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Examines the origins, efficacy, legacy, and consequences of envisioning both Native and non-Native “worlds.”
Beyond Two Worlds brings together scholars of Native history and Native American studies to offer fresh insights into the methodological and conceptual significance of the “two-worlds framework.” They address the following questions: Where did the two-worlds framework originate? How has it changed over time? How does it continue to operate in today’s world? Most people recognize the language of binaries birthed by the two-worlds trope—savage and civilized, East and West, primitive and modern. For more than four centuries, this lexicon has served as a grammar for settler colonialism. While many scholars have chastised this type of terminology in recent years, the power behind these words persists. With imagination and a critical evaluation of how language, politics, economics, and culture all influence the expectations that we place on one another, the contributors to this volume rethink the two-worlds trope, adding considerably to our understanding of the past and present.
James Joseph Buss is Associate Professor of History at Salisbury University and author of Winning the West with Words: Language and Conquest in the Lower Great Lakes. C. Joseph Genetin-Pilawa is Assistant Professor of History at Illinois College and author of Crooked Paths to Allotment: The Fight over Federal Indian Policy after the Civil War.
Table of Contents
List of Illustrations
Preface Malinda Maynor Lowery
Introduction: The World Is Not Enough James Joseph Buss and C. Joseph Genetin-Pilawa
Part I: Historical Antecedents
1. “To Live and Die with Them”: Wendat Reactions to “Worldly” Rhetoric in the Land of the Dead Kathryn Magee Labelle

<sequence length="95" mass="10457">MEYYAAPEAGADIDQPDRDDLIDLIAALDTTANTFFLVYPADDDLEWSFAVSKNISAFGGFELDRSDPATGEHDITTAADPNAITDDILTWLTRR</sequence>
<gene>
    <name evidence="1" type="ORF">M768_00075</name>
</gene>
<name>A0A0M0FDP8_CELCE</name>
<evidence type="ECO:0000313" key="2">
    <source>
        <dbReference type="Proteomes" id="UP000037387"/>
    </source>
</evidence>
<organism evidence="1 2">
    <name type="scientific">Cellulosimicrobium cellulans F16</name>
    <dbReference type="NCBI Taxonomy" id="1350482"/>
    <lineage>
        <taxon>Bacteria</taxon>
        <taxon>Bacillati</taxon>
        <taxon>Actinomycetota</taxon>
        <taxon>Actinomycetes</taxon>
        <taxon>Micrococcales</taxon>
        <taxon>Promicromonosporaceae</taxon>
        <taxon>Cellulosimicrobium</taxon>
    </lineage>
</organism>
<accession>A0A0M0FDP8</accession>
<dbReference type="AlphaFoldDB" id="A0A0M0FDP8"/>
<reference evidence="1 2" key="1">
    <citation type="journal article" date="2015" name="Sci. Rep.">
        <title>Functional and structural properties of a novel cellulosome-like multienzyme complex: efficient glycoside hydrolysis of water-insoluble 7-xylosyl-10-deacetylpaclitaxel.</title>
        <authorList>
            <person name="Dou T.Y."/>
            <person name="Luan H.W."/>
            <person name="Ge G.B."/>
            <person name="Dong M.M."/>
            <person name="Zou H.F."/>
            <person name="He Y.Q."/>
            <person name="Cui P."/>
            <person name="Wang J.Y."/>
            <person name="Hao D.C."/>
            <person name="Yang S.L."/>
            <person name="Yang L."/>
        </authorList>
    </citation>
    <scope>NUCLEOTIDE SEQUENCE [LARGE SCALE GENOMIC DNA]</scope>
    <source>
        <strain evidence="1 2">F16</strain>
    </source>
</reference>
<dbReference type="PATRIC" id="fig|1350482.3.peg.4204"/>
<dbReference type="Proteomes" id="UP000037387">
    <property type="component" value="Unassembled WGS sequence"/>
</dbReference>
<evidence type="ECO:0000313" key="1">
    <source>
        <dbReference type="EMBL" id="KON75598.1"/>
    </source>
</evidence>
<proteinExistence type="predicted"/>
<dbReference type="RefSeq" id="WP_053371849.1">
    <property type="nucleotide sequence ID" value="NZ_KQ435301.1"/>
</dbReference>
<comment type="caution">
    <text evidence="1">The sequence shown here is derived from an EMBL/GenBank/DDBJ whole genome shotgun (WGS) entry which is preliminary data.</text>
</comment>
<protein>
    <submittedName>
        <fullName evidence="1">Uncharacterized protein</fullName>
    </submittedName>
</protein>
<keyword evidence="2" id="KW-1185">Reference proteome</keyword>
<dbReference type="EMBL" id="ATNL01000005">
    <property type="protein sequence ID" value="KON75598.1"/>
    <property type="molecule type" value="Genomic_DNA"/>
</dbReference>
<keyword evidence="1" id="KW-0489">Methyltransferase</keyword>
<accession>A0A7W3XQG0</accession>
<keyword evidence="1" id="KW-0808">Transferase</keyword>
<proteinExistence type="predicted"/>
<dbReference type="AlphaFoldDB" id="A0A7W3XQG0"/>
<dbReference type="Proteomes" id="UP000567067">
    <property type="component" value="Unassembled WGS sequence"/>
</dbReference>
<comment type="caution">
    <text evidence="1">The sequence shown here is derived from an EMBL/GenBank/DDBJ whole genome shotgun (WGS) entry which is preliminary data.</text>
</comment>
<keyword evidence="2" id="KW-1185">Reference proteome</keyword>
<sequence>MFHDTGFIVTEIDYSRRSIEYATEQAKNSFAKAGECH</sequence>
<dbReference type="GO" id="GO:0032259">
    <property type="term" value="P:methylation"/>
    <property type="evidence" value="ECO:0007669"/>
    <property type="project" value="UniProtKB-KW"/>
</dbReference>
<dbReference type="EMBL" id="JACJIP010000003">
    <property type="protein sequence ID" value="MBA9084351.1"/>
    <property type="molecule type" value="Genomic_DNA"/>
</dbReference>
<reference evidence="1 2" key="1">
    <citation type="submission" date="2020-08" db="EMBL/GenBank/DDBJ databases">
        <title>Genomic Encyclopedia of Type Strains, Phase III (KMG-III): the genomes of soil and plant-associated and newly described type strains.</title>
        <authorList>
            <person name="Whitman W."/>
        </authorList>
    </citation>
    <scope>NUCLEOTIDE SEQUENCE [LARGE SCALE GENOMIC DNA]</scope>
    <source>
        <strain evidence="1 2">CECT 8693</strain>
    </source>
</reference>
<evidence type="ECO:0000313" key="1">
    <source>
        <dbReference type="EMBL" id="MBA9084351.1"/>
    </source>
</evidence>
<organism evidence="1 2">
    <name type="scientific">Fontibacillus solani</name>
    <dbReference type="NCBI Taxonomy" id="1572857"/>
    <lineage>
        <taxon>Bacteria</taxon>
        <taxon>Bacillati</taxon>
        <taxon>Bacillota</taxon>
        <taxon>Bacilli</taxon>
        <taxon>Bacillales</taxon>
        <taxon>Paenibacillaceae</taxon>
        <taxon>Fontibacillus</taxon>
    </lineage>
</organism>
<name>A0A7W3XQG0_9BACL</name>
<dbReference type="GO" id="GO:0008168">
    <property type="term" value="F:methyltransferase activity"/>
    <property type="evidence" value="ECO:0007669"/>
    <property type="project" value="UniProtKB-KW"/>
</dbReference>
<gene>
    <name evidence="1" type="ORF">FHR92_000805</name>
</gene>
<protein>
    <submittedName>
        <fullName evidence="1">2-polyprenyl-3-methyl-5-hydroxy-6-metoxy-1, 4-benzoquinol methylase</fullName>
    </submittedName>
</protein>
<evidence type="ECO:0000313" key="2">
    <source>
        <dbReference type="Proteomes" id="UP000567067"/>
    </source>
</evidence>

2. “Willingly Complied and Removed to the Fort”: The Secret History of Competing Anglo-Visions for Virginia’s Southwest Kristalyn Marie Shefveland
3. The Development of Two Worlds: British and Cherokee Spatial Understandings in the Eighteenth-Century Southeast Ian D. Chambers
Interlude: Diagramming Worlds Nancy Shoemaker
Part II: The Real and the Imagined
4. Imagined Worlds and Archival Realities: The Patchwork World of Early Nineteenth-Century Indiana James Joseph Buss
5. The Indians’ Capital City: Diplomatic Visits, Place, and Two-Worlds Discourse in Nineteenth-Century Washington, DC C. Joseph Genetin-Pilawa
6. Under One Big Tent: Race, Resistance, and Community Building in Two Nineteenth-Century Circus Towns Sakina M. Hughes
Interlude: Of Two Worlds and Intimate Domains Susan E. Gray
Part III: Consequences and Implications
7. nahi meehtohseeniwinki: iilinweeyankwi neehi iši meehtohseeniwiyankwi aatotamankwi: To Live Well: Our Language and Our Lives George Ironstrack
8. Moving in Multiple Worlds: Native Indian Service Employees Cathleen D. Cahill
Interlude: Working and Between-ness
Part IV: Beyond Two Worlds
9. “born in the opposition”: D’Arcy McNickle, Ethnobiographically Daniel M. Cobb, Kyle D. Fields, and Joseph Cheatle
10. To Come to a Better Understanding: Complicating the “Two-Worlds” Trope Sande Garner
Afterword: How Many Worlds?: Place, Power, and Incommensurability Coll Thrush